During preliminary discussions in December 2015, Prof. Dan Dungaciu, director of the Institute for Political Science and International Relations of the Romanian Academy, one of the promoters and initiators of the Moldova Fund project, explained how it will reverse the current situation. Romania has been pouring money into Moldova until now as aid with no strings attached. The Romanian investments through the Moldova Fund will have to acknowledge market realities such as corruption, and the macroeconomic situation.

Prof. Dungaciu emphasised that capital infusions through the fund mechanism do not have a solidarity objective and that the aim of the fund is to invest in three main directions: i) budgetary support through the acquisition of bonds issued by the Government and/or municipalities; ii) investment in transport, energy or telecommunication infrastructure; and iii) co-financing of investment projects of Romanian companies in Moldova.

Shares would be offered to the ERBD and IFC (investment mechanisms of EU and World Bank), as well as investment funds active in the region. Share packages would be offered to the interested Romanian companies (such as Electrica, Transgaz, Transelectrica etc.) and other entities with an appetite for investment and wish to subscribe.[4]
The atypical structure of the fund assumes that the Romanian state, under the auspices of the Ministry of Finance, will be a guarantor of investments, and prohibit “participation of the fund in investments that the fund cannot control”[5], adding that “there will be no investments in joint-ventures in which the Moldova Fund is not the major shareholder”[6] The administration of the fund will be private and “business-oriented”, non-partisan, although paradoxically, among the above listed companies to which share packages will be offered, the major shareholder is the Romanian State either through the General Secretariat of the Government or through the Economic Ministry ( 48,7%, 58,51% and 58,6% respectively), which are by all means politically vested.

Present at the discussions, incumbent Moldovan Minister of Environment, Valeriu Munteanu, sustained the idea of the Moldovan Fund, stressing that “the relationship between Romania and Moldova has to be as pragmatic as possible”[7] advancing the need to discipline Moldova “as a child”.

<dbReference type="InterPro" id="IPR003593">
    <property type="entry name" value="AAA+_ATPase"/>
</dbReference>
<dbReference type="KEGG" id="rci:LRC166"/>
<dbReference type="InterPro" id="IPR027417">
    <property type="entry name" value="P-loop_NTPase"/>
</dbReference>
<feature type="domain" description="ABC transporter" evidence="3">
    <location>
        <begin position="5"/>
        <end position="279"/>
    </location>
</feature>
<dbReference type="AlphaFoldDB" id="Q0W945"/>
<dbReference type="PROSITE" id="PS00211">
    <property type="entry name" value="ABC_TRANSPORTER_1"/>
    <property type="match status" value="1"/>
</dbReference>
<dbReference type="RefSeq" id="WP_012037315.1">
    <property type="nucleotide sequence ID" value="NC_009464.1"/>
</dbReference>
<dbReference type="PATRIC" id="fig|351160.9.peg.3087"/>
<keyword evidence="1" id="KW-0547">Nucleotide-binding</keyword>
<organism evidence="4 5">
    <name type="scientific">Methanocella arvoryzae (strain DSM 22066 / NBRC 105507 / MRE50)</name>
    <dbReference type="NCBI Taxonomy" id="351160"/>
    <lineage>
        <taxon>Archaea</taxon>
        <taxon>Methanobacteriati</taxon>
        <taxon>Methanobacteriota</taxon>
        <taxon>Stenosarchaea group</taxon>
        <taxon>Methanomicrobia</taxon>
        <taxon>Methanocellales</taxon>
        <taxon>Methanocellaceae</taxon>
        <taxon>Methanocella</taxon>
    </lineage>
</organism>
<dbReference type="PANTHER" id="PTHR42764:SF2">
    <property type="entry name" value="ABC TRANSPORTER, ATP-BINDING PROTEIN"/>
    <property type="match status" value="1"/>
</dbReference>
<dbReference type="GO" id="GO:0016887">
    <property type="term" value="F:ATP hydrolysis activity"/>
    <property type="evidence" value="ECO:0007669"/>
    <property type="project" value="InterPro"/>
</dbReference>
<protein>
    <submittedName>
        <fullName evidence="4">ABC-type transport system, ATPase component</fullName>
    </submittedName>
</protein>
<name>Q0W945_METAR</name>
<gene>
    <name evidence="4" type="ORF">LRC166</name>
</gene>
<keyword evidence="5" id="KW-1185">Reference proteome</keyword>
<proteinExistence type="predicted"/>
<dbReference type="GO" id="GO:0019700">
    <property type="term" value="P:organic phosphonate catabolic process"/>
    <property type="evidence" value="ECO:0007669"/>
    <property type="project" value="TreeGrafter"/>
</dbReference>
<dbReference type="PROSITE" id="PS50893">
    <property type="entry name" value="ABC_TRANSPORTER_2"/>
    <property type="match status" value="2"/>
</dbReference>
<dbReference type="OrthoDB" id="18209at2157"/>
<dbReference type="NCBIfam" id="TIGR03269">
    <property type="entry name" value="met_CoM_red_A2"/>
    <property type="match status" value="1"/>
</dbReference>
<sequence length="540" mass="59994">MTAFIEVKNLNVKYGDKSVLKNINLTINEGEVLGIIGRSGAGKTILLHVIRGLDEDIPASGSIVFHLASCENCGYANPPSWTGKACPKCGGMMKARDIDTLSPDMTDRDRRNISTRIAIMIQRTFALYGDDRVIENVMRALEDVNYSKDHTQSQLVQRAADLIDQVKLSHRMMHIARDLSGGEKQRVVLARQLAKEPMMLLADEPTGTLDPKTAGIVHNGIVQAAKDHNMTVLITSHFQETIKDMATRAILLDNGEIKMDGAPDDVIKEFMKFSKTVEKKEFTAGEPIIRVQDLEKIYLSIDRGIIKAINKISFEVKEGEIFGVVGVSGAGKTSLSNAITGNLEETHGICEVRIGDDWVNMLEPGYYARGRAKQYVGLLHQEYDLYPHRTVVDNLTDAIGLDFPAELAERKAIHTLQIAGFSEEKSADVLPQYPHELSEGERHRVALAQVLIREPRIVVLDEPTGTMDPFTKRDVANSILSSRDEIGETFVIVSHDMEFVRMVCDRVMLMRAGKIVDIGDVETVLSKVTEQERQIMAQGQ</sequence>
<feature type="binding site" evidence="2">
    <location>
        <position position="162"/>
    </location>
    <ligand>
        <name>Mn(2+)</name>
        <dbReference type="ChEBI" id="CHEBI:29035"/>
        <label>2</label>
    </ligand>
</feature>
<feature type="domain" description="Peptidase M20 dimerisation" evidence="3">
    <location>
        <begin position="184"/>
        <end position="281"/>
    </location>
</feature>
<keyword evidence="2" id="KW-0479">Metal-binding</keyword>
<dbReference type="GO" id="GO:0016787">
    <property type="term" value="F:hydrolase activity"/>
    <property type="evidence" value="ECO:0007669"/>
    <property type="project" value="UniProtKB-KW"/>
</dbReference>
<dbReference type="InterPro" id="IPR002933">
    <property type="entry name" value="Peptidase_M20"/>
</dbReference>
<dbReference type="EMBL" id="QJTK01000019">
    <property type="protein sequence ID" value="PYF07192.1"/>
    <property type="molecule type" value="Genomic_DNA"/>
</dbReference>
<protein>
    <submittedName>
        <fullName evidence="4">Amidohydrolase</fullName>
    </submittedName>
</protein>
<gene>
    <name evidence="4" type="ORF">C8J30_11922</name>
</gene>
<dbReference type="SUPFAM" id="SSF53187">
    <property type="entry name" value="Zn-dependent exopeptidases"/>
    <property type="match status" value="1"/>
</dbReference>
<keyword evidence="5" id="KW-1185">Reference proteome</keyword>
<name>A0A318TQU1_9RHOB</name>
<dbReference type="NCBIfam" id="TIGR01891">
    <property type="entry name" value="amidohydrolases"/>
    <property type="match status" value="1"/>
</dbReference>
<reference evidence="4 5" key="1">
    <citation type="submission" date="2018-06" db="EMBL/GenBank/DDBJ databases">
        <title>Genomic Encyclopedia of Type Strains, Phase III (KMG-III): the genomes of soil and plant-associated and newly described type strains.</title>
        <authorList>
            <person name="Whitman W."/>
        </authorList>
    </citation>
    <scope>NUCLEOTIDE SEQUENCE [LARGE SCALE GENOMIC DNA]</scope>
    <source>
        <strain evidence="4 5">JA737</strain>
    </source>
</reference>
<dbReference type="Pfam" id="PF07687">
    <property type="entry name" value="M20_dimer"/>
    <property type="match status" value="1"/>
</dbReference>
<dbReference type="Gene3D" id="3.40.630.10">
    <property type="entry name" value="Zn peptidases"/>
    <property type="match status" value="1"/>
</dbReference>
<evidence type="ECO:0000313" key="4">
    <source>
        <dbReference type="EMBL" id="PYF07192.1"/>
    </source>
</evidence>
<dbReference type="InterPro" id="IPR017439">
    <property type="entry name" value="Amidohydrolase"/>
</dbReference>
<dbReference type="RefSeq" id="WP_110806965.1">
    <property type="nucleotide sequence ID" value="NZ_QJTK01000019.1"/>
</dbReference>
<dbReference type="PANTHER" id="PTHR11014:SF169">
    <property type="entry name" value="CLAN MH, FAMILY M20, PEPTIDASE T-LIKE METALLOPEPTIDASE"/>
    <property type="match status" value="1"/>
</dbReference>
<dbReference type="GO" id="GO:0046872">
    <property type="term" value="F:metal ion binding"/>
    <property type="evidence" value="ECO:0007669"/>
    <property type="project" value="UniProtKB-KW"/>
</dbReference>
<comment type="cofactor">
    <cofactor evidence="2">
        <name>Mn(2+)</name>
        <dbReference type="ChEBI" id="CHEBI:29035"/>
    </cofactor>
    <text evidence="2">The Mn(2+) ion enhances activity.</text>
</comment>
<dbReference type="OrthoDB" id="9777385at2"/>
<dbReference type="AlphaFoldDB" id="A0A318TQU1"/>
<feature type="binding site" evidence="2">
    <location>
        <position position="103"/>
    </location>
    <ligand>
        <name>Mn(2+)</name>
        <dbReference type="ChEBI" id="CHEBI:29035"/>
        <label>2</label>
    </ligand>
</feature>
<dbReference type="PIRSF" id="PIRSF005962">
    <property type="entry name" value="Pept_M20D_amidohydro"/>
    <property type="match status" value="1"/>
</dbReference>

5 Simple Ways To Make The Moldova Fund  Work

There is no shadow of a doubt that the timing is right, the objective is valid, and the initiative of the Moldova Fund is significant – it isn’t every day that €1bn investment funds are proposed in Eastern Europe. However, to avoid becoming a red herring the project needs to consider these points:

  1. Moldova is in a deep economic black hole. After the bank robbery of the century, the national public deficit has risen by 44% YoY since H1 2014.[8], attributable to a decline in foreign currency import, remittances, and exports against a backdrop of a distorted banking system have led to a depreciating currency: it has dropped 33.2% against USD and 8.8% against the Euro. Inflation reached 11.1% in June 2015, while most of the indicators of the balance of payments growth rate for 2015 are negative. In this climate, who amongst corporate, non-political, non-state investors will be willing to fully acknowledge the risk and proceed, even when the fund has been guaranteed by the Romanian state? Had the proposal been possible without state interference, it would have been already carried out. Yet, not even the ERBD or the IFC invest in charities.
  1. Government bonds (gilds), preferred by pension funds for their high degree of safety, are proposed as leverages of investment of the Moldova Fund. Should the Moldova Fund also provide budgetary support, through the acquisition of bonds issued by the Government, the calculate risk will be enormous, given that the fixed interest rate for this instrument in 2014 was 8.75%[9] (the lower the interest rate the stronger the economy; as soon as the interest rate exceeds 7% p.a. in normal conditions the risk associated to the investment is at peak). Furthermore, if government bonds are indeed purchased, the help will only be given to cover holes of budget deficit, not for the well-intended infrastructure development.